Ron Belgau is one of the founders of the Spiritual Friendship blog, and he has released a long letter on Rod Dreher’s blog expressing his disapproval of The Nashville Statement. Over the years, Ron and I have had many back-and-forths over these issues, and I have always found him to be a really powerful and generous interlocutor. His remarks deserve a fuller response than I am going to give right here, so some of the engagement will have to wait until later.
But before getting into disagreement, I would highlight one part of Ron’s letter that I completely agree with. Ron points out that many Southern Baptists have totally capitulated to the divorce culture and have a really bad track record here. He also argues that conservative evangelicals writ large have allowed and tolerated this moral collapse for decades.
I completely agree with him about that. The widespread acceptance of no-fault divorce shows that our culture and capitulating Christians were redefining marriage long before gay marriage was on anyone’s radar screen. That is in part why the Southern Baptist Convention overwhelmingly approved a resolution in 2010 “On the Scandal of Southern Baptist Divorce.” It’s also why I wrote this in my 2013 book on sexual ethics:
There may be no greater blight on the testimony of Christianity in our culture than the church’s near total capitulation to the divorce culture… What is perhaps most disconcerting is the fact that so many Christian marriages seem to have accommodated themselves to American divorce culture. Not only did churches say very little when no-fault divorce became the legal reality of our land, but they also said very little when no-fault divorce became the practical reality of the people sitting in our pews. Though practicing Christians tend to have lower divorce rates than the general population, the numbers are still very concerning… Perhaps there is some consolation in the knowledge that church-attending Evangelicals seem to fare better than those who are less devout. Nevertheless, it is a spiritual crisis that more than one-third of the more committed evangelicals report having been divorced or separated. The numbers are still far too high for those who confess to believe what the Bible teaches about the sanctity of marriage. John Calvin’s admonition is one that more people could stand to hear:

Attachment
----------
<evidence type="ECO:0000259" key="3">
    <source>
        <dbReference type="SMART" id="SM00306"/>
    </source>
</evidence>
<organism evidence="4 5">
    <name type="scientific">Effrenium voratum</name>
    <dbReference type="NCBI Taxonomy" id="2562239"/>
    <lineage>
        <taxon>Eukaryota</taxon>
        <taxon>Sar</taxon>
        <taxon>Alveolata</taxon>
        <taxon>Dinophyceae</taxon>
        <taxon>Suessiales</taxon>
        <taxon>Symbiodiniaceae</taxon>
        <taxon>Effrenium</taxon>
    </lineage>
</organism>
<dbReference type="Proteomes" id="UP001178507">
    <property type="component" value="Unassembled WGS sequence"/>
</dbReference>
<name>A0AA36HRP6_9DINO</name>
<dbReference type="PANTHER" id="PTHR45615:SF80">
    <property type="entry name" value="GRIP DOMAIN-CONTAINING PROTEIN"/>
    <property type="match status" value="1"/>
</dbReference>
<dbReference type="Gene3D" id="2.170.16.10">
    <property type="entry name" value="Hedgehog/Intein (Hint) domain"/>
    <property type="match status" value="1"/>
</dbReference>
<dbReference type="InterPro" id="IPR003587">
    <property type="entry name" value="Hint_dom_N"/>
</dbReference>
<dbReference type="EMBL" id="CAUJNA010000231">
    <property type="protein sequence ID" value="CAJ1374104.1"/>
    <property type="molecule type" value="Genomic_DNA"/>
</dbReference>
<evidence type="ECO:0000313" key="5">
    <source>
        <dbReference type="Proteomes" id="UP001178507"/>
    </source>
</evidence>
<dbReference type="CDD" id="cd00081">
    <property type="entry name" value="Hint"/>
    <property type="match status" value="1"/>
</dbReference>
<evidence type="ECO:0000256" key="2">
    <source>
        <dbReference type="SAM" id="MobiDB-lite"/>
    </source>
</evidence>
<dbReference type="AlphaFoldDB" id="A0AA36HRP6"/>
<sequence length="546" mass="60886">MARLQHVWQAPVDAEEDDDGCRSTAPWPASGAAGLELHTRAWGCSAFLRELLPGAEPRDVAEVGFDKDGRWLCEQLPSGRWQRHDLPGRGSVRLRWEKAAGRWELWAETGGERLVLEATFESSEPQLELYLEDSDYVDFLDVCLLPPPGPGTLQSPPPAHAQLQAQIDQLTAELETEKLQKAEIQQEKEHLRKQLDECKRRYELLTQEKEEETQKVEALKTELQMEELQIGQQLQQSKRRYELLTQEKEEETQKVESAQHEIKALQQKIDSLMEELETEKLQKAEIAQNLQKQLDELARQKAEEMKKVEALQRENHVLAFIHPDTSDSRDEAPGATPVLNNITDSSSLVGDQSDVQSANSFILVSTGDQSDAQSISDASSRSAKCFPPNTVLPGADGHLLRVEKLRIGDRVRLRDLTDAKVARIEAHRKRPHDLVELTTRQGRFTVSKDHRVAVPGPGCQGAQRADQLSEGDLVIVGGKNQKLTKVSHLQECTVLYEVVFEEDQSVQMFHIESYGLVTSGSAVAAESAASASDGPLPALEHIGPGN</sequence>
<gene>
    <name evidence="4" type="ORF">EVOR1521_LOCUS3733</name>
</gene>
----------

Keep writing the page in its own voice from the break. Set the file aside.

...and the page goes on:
“They who, for slight causes, rashly allow of divorces, violate, in one single particular, all the laws of nature, and reduce them to nothing. If we should make it a point of conscience not to separate a father from his son, it is still greater wickedness to dissolve the bond which God has preferred to all others.”
So I think we are agreed on this point. I think where we disagree is whether The Nashville Statement addresses the fact that evangelical churches are already woefully compromised on the issue of marriage. I think it does. He believes that it doesn’t. Our difference is over this paragraph in the preamble:
Will the church of the Lord Jesus Christ lose her biblical conviction, clarity, and courage, and blend into the spirit of the age? Or will she hold fast to the word of life, draw courage from Jesus, and unashamedly proclaim his way as the way of life? Will she maintain her clear, counter-cultural witness to a world that seems bent on ruin?
Ron reads this paragraph to mean that the church may become compromised but is not compromised yet. I understand this paragraph to mean that although many among us have already bowed the knee to Baal, there are many who have not. This paragraph frames the document, in my view, as a statement for a compromised church. The question is who is going to win out? The ones who have bowed the knee or the ones who have not?
One of the most important things to understand about The Nashville Statement is that it was not primarily aimed at the outside world. It is aimed at the evangelical Christian world where so much confusion on these questions seems to remain. As I said in my opinion piece for The Hill over the weekend:
The Nashville Statement is not a culture-war document. It is a church document. It stakes out no public policy positions. It advocates for no particular piece of legislation or political program. Rather, it was drafted by churchmen from a variety of evangelical traditions who aim to catechize God’s people about their place in the true story of the world. And fundamental to that storyline is our “personal and physical design as male and female.”
The Bible begins in Genesis with a marriage and ends in Revelation with a marriage, and that is why the nature of marriage is fundamental to our story as well.
You may be asking, “If the Nashville Statement is simply a Christian confessional statement, then why has it dominated headlines this past week? What’s so newsworthy about that?” Truthfully, we too have been astonished by the amount of attention this has gotten in the press. It does not seem all that newsworthy to reassert what the church everywhere has confessed for the last 2,000 years.
But we are okay with the attention because we believe that God’s design for his world and his people is not bad news but good news. We all stand in need of grace. This story of sin and repentance, faith and forgiveness is my story too. It is our hope and prayer that everyone who reads The Nashville Statement will find it to be their story as well.
I hope to have some more interaction later on other items Ron raises.